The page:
Review

Review: HP Data Vault X310

Not too long ago, Neowin covered the unveiling of the HP Data Vault X310 and from that day on, we we have been reviewing the unit. Pleased to say, that the X310 is a value packed device that should appease users that are looking for a minimal thrill solution that offers secure backup and restoring options.

Before we go further into the review, let me explain my reasoning for how I reviewed this device. The biggest reason you would want an HP Data Vault is to backup your critical files and software. While this is generally easy to test locally, I wanted to test a real life usage scenario. A test where you are out in the field and your worst nightmare happens, an entire system crash. I put myself in a situation where going back to the office to recover the files is not an option, a true in the field restore and recover stress test.

The HP Data Vault, as previously mentioned, is a slimmed down X510 that Neowin reviewed previously. Because it offers a few less bells and whistles, it also costs less too (starts at $524.00). So what does that get you?

HP is shipping the unit with a modified version of its 3.1 software that removes such features as the remote streaming media services. While some may consider this a major loss, for a device built to be a backup server (and not a fully fledged home media hub) it does not seem as a big loss. Other features not available are the video converter, iStream and media collector; you also get a slower cpu when compared the X510 (Intel Pentium Dual Core 2.5Ghz VS. Intel Atom Dual Core 1.6Ghz). The unit, for $524.00 comes with 1TB of storage but is expandable via USB External Hard Disk Drive or eSATA Hard Disk Drive. The flexibility to easily expand the storage on the device is a plus as it allows you to easily add storage as needed.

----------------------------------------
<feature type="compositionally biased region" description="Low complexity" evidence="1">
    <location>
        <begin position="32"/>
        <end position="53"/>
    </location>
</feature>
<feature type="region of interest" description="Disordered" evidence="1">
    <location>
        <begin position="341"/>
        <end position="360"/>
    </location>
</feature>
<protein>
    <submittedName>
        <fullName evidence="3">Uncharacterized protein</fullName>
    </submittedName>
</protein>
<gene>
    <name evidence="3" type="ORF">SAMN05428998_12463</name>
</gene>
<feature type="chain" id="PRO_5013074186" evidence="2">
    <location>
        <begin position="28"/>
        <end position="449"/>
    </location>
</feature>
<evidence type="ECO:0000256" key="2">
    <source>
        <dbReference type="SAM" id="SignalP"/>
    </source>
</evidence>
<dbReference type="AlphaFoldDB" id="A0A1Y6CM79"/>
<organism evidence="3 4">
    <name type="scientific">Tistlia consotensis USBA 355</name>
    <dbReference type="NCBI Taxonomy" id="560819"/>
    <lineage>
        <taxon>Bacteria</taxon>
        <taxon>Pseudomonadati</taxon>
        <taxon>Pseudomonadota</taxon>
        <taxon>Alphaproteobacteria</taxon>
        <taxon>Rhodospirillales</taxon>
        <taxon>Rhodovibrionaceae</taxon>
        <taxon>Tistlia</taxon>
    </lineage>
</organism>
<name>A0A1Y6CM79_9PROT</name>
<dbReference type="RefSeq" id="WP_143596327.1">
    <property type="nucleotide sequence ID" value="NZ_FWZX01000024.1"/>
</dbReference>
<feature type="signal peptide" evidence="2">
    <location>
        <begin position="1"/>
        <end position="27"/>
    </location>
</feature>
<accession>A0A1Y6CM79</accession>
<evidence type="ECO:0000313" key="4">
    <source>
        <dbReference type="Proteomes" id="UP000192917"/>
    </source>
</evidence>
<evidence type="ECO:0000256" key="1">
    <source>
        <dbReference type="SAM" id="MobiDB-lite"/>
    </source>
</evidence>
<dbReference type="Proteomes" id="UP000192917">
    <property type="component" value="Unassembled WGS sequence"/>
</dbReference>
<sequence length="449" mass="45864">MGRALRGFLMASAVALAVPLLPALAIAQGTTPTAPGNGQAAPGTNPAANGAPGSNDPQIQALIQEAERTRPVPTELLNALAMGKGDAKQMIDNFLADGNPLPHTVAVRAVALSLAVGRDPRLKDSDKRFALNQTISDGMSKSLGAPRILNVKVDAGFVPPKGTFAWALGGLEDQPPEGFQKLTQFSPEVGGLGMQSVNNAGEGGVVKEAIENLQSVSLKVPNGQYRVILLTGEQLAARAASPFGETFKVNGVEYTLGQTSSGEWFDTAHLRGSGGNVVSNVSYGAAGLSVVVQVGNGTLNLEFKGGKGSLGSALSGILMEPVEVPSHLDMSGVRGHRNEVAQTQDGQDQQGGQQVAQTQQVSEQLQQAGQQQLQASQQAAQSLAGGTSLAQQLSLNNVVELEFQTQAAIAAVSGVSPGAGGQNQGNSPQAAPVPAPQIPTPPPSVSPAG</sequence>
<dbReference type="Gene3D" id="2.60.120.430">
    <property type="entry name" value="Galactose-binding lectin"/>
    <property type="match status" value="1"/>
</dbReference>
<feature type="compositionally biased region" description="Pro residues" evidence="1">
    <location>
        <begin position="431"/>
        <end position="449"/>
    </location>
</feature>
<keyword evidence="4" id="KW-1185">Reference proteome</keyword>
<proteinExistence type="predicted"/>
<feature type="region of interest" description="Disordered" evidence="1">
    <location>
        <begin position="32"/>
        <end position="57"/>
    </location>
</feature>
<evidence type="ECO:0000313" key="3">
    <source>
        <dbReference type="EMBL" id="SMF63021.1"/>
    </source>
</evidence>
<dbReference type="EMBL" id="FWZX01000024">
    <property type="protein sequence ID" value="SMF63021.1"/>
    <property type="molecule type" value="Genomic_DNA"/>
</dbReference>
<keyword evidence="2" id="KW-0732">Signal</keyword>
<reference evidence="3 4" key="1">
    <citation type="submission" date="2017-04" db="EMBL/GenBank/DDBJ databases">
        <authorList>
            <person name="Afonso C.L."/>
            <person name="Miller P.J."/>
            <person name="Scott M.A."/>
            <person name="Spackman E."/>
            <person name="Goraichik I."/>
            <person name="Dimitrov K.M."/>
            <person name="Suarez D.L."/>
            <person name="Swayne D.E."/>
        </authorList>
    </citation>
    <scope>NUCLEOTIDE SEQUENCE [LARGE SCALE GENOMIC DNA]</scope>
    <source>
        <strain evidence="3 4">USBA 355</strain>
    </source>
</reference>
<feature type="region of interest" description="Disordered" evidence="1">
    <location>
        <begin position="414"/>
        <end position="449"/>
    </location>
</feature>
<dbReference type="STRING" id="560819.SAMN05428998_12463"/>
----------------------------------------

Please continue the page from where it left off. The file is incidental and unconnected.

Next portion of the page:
The device does come with software to allow you to setup it up to work with OS X clients too. It is easy to add the X310 to your network and use it as a TimeMachine device.
If you are familiar with Windows Home Server (or if not read our X510 review), the setup is essentially the same and no major hiccups occurred while getting the unit up and running. If you can set up a desktop PC, you will have little trouble setting up the X310. The included instructions make it near fool proof and anyone with basic PC knowledge can be up in running in a few minutes time.

Now, if you are looking for read/write times, and absolute stress tests, the remainder of the review is not for you and there will be others reviews out there that will cover such intricate details. What I attempted to do from this point forward was put the X310 to use in the worst case scenario. A situation where you need the X310 to perform without hiccups, to put it simply, your entire operation is on the line but will the X310 hold its own?

For my test I loaded 300 gigabytes of data onto the device, everything from large video files, word documents, pictures, power point presentations, and other random items that a user would generally backup to such device.

After loading the X310 up with what I considered to be critical files, I then got as far away as I could from the device. I went to Munich, Germany and left the X310 in Cincinnati, Ohio for the remainder of the test.